Only one Fresno County in­mate killed an­other in the seven years be­fore re­align­ment. Since then, four have died at the hands of other in­mates.

In ad­di­tion to the 11 Fresno County in­mates, in­clud­ing Her­rera, who died last year from drug and al­co­hol with­drawal, sui­cide, med­i­cal com­pli­ca­tions and mur­der, 13 oth­ers were beaten and hos­pi­tal­ized for mul­ti­ple days, court records show.

At­tor­neys filed a wrong­ful death law­suit on be­half of Her­rera’s par­ents in fed­eral court in 2018, ar­gu­ing that the teen was wrongly placed in the pod with vi­o­lent de­fen­dants, and that de­spite a 2015 court or­der, the jail’s in­ad­e­quate staffing lev­els left ar­eas un­mon­i­tored and un­safe for both in­mates and cor­rec­tional of­fi­cers.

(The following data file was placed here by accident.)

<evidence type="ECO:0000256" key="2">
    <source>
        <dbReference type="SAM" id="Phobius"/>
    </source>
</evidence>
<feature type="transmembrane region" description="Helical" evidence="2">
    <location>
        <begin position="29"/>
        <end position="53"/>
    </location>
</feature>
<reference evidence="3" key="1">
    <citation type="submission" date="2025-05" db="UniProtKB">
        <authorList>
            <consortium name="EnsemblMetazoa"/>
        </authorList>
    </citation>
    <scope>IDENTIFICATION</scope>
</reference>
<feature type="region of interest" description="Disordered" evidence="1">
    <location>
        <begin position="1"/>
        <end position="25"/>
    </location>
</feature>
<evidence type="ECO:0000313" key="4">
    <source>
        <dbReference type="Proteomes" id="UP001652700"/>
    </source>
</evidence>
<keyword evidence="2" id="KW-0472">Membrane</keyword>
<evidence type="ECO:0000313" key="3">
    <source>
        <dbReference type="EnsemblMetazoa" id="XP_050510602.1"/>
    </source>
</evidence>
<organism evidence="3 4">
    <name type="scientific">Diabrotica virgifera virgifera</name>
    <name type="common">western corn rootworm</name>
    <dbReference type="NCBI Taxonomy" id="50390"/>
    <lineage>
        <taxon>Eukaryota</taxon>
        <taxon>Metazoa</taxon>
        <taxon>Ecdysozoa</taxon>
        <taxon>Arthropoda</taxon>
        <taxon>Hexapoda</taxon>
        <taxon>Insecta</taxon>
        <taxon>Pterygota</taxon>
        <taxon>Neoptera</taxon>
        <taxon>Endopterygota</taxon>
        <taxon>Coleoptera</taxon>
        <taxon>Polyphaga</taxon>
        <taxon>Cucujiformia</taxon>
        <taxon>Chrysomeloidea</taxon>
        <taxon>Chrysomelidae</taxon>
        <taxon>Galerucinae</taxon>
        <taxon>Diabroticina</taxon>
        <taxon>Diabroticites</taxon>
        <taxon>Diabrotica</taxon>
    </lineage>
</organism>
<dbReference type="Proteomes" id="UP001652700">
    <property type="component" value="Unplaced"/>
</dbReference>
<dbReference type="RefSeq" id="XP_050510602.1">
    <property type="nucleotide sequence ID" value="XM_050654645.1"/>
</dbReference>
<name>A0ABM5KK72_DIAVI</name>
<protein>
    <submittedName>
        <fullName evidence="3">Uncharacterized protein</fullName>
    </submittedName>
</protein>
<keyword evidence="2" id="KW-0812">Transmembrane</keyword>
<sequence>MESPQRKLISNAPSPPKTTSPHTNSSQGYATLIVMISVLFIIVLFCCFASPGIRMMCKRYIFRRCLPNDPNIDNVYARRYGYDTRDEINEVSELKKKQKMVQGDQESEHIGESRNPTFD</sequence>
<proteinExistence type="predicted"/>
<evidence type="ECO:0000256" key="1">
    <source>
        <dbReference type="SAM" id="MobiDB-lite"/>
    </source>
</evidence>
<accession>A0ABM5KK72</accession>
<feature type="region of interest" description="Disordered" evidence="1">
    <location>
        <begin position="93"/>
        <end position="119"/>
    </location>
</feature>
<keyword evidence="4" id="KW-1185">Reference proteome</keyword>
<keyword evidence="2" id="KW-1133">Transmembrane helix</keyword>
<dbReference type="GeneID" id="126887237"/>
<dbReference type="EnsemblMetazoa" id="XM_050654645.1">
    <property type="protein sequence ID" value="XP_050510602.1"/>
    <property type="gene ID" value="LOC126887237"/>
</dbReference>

The sher­iff’s of­fice has turned over 13,000 pages of doc­u­ments, nearly 1,000 pho­to­graphs and “sev­eral hours” of video footage and au­dio record­ings, ac­cord­ing to the doc­u­ments sub­mit­ted last week. Pacheco’s ar­rest was noted for the first time in a pro­ce­dural fil­ing in that law­suit.

A jury trial is scheduled for 2021. The county has de­nied all wrong­do­ing in its court fil­ings.

“They miss their son,” Amezcua said. “No­body wants to have to go through this sort of lit­i­ga­tion. But they’re pre­pared to do it.”

Her­rera was booked into Fresno County’s jail in Jan­uary 2018 on bur­glary and as­sault charges after he and two other young men al­legedly smashed into a home south­east of Fresno and then evaded law en­force­ment. Po­lice said Her­rera pointed a gun at an of­fi­cer be­fore sur­ren­der­ing.

Her­rera had no pre­vi­ous crim­i­nal his­tory, ac­cord­ing to court records.